Youth Summit: how it all began

Youth Summit: how it all began

Aaron Toland, aged 22 from Belfast, volunteered with Progressio ICS in Honduras. Here, he captures the opening activity at the Youth Summit. The Secretary of State for International Development Justine Greening opened the Youth Summit reflecting on the success of the MDGs. Poverty has been halved, child mortality slashed, to name a few. Justine focused on the differences in the SDGs and the MDGs,  the focus of sustainability and universal application. She linked SDG 16:Peace and Justice to the refugee crisis in Syria and emphasised the need for a peaceful and just world, free from violence. Justine looked at the crowd and said that events like this are how change occurs, and that young people have two major roles to play in achieving these SDGs: *Be advocates of change* “Our voice and our opinions of what we want in our world.” *Be agents of change* “Get pulled of the audience and onto the stage, change things, be the change maker.” The crowd were greeted to a video message from Nobel Laureate Malala Yousofzai who started by apologising that she could not attend, but reassured those in attendance it was for a valid reason, for the education that she had fought hard for. The documentary “He Called Me Malala” showcasing Malala’s story is released across the UK on 6th November. Anti-FGM activist stepped up to a roaring crowd, thanked everyone for the invitation to the Youth Summit and praised the role young people have had to date. Fahma reflected upon the challenges of raising issues as a young person, ranging from having over 75 people protesting at her college over an anti-FGM event that was planned,...
Fahma Mohamed talks anti-FGM activism and youth campaigning

Fahma Mohamed talks anti-FGM activism and youth campaigning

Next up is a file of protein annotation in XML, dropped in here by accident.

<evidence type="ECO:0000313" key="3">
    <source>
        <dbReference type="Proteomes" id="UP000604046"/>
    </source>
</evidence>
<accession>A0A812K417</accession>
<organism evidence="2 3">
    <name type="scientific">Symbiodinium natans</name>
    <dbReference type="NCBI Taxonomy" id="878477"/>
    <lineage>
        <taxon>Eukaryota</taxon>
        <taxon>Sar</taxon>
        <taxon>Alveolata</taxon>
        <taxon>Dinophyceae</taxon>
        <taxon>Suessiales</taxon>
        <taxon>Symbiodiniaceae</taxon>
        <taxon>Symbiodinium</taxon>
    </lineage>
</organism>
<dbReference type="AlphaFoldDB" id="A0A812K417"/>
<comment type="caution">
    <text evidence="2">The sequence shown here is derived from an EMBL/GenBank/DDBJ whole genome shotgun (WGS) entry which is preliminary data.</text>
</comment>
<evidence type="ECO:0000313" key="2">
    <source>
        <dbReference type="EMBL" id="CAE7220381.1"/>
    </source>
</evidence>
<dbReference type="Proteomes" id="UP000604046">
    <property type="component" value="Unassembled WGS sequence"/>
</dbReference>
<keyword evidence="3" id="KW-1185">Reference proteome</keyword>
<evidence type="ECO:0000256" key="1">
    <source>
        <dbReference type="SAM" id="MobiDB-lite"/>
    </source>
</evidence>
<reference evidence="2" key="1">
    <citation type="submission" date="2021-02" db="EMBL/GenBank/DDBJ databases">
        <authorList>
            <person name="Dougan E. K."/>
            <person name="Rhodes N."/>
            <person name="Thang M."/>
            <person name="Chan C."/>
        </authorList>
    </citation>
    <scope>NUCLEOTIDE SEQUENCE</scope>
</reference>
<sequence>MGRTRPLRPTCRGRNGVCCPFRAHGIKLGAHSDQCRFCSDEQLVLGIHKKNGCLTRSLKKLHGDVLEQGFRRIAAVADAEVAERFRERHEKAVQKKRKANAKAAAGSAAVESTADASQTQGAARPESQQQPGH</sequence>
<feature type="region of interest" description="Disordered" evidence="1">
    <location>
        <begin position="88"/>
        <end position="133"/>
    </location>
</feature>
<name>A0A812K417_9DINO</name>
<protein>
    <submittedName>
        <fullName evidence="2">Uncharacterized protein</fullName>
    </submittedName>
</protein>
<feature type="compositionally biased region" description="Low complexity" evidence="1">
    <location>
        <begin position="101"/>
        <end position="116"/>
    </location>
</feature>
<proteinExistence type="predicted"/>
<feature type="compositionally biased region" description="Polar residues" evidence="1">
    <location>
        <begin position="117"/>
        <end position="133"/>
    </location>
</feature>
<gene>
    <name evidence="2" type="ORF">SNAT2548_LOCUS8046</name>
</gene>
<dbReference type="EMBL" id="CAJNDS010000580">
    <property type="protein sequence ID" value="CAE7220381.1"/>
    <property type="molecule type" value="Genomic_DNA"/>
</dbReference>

Raleigh ICS volunteer Holly Campbell interviews Youth Summit special guest speaker Fahma Mohamed on girls’ rights, campaigning, and overcoming shyness. Fahma is pictured with her sister, Hamda, and Justine Greening. How did you first become involved in campaigning against FGM? Despite living in a community where it is practiced, I was very unaware of FGM or what it stood for as a child. It wasn’t until year 7 that I asked my mother, who explained it to me and how it was practiced in the UK. At first I didn’t believe her. How could this be happening at all, let alone in the UK? And why isn’t anyone doing anything about it? It was from this point that I gradually became more involved in campaigning, starting in the background before coming more confident and passionate. What would your advice be to young people who would also like to campaign against the issue but maybe are too shy or don’t know where to start? At first I too was very shy! My best advice is to take baby steps – no one expects you to jump in straight away and do speeches. For me, it took many years. You don’t need to be behind cameras to influence change, as long as you are helping in some way you are doing great. Do what you feel comfortable with. What do you feel is the key way to help stop the issue of FGM? Of course there are many complex ways to address the issue, but in the end it all ties down to education. In particular, FGM and girls’ rights needs...